A charity is challenging the Scottish government in court over its 'failure' to make a beaver cull a 'genuine last resort' when the species needs to be managed.
Trees for Life, a rewilding charity, has launched a £40,000 crowdfunding appeal to cover the costs of a judicial review against NatureScot, a Scottish government agency.
Beavers were declared a legally protected species in Scotland in May 2019, but in the following months, NatureScot authorised a cull of 87 beavers, according to the Highlands-based group.
It has accused NatureScot of 'failing in its duty' to protect beavers, as it 'broke the law by issuing lethal control licenses without exploring all other options'.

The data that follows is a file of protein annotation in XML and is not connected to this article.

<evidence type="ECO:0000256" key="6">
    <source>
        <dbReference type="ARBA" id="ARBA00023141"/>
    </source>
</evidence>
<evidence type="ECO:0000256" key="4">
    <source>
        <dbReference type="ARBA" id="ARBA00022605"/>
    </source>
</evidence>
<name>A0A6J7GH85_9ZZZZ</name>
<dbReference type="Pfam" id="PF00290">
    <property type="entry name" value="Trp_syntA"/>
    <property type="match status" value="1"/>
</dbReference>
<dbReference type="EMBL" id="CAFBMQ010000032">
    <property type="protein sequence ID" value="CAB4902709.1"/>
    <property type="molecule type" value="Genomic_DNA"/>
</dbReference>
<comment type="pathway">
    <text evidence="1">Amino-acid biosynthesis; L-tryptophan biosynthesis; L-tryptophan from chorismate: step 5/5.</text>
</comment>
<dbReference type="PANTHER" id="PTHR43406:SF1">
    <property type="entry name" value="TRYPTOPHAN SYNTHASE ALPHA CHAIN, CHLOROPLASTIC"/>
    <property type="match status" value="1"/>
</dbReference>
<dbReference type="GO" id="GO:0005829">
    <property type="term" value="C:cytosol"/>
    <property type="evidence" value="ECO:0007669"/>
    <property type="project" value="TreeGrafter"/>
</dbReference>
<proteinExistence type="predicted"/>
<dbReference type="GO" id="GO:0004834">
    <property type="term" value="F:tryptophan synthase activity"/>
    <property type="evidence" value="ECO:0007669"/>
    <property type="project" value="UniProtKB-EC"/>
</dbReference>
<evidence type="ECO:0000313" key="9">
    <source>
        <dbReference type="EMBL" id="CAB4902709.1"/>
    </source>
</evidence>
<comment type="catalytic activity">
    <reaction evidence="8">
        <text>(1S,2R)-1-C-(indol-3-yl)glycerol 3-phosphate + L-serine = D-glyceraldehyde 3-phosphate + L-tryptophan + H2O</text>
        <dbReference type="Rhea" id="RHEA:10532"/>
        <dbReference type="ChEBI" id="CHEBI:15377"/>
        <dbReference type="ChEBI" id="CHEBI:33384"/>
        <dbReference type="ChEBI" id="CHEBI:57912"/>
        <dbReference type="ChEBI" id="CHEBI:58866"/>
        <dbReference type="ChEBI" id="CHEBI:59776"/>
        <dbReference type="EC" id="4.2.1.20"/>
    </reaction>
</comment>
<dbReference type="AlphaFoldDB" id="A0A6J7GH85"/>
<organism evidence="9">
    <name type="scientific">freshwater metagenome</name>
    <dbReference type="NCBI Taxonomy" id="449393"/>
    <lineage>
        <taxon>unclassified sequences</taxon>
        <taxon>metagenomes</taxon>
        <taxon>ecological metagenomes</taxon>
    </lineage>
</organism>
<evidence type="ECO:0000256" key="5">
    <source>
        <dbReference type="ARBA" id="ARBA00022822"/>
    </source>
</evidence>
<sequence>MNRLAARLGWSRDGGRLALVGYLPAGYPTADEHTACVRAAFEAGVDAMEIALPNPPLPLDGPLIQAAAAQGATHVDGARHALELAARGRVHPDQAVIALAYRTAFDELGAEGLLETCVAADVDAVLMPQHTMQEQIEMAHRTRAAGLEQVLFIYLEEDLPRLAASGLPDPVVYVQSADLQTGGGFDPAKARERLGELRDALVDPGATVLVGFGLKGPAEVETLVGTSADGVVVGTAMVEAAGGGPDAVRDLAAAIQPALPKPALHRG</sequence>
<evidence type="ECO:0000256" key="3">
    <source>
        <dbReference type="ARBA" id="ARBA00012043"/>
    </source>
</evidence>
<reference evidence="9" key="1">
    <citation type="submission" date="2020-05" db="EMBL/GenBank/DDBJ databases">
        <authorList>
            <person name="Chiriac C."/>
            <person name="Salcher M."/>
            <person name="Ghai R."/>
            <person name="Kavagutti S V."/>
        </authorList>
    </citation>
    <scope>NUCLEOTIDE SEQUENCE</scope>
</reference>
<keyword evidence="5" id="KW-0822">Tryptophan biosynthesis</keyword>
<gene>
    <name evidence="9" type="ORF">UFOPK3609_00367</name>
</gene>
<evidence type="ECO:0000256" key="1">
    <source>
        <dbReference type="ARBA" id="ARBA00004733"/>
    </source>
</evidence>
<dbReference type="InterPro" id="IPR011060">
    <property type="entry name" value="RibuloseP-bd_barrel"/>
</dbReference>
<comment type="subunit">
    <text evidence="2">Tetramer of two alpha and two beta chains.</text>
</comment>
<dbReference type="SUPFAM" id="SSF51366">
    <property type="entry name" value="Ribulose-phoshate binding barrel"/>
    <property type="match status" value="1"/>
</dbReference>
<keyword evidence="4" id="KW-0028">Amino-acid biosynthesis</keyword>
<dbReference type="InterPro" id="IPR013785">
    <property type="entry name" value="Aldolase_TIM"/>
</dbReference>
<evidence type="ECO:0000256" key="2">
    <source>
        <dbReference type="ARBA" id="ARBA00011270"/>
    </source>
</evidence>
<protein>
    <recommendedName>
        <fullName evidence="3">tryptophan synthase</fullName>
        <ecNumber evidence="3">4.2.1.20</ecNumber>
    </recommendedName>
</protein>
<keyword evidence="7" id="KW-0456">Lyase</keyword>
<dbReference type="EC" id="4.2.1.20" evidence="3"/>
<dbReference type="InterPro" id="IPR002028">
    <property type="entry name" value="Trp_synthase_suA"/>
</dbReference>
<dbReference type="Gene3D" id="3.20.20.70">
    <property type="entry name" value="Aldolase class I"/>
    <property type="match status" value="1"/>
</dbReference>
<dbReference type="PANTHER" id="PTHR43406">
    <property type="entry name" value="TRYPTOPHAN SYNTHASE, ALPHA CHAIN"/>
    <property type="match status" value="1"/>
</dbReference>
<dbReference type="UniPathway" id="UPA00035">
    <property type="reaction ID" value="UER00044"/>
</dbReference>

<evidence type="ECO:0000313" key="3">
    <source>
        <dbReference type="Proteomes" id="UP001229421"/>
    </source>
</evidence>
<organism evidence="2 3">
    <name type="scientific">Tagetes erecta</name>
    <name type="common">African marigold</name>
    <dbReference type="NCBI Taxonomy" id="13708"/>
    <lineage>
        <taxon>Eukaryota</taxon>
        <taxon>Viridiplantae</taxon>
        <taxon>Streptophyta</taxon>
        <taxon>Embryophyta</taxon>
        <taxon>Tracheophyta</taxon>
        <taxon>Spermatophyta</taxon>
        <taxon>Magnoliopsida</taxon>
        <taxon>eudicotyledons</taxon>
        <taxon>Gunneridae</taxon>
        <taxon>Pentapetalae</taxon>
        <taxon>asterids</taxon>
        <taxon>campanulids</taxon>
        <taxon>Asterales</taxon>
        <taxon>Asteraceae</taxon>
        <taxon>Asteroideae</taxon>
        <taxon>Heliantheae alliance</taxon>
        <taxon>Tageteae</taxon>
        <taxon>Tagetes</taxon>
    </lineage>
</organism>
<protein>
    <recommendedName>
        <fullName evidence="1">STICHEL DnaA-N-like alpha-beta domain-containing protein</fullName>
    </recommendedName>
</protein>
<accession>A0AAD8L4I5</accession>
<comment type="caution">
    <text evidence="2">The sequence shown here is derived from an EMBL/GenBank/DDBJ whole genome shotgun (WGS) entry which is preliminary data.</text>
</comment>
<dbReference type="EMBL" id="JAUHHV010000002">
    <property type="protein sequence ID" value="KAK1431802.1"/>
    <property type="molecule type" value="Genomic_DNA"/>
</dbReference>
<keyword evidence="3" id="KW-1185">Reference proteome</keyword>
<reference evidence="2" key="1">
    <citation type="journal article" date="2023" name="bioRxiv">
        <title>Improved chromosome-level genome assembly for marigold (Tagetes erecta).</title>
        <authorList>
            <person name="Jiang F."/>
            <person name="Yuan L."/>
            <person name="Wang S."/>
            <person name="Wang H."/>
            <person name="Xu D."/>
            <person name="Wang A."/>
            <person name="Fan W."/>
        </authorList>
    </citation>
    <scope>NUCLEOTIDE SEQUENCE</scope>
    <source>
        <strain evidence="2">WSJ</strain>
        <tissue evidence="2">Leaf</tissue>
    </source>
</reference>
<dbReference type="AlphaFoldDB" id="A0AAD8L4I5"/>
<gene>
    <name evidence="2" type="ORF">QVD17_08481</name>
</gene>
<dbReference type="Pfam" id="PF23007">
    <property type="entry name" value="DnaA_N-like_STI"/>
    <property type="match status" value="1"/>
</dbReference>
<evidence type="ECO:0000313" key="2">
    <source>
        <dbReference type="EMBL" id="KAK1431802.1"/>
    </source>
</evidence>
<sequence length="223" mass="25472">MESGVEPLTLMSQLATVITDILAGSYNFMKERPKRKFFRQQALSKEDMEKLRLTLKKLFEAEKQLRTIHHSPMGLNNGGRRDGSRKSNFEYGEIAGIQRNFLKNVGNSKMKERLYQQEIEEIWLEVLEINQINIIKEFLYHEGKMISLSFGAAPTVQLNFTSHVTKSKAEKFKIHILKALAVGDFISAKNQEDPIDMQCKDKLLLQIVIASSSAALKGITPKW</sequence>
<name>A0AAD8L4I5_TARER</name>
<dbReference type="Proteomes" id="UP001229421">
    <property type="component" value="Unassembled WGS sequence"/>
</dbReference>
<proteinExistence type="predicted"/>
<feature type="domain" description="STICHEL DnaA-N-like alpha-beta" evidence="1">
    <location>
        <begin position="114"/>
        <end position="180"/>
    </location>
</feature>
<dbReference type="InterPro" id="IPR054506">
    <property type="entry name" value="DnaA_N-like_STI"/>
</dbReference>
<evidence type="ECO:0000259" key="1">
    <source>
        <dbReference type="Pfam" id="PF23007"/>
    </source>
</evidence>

The environmental charity said that winning the legal challenge would 'help secure a better future for beavers'.
Beavers are considered ecosystem architects with their ability to create dams and wetlands, but they can have unwanted impacts on agricultural land which need managing.
“There’s a strong legal case that NatureScot is breaking the law by failing to make killing of beavers a last resort when they have unwanted impacts on agricultural land,” said Steve Micklewright, chief executive.
“It’s clear from our correspondence with NatureScot that it is unwilling to change approach and properly consider moving beavers as an alternative to killing."
Adam Eagle, CEO of The Lifescape Project, a legally specialist rewilding charity spearheading the litigation alongside Trees for Life, said there were 'several options available' to NatureScot in mitigating beavers’ impacts on farming.
"Instead of adopting these, it has chosen killing beavers as its go-to solution. This approach is beyond their authority and ultimately illegal,” he said.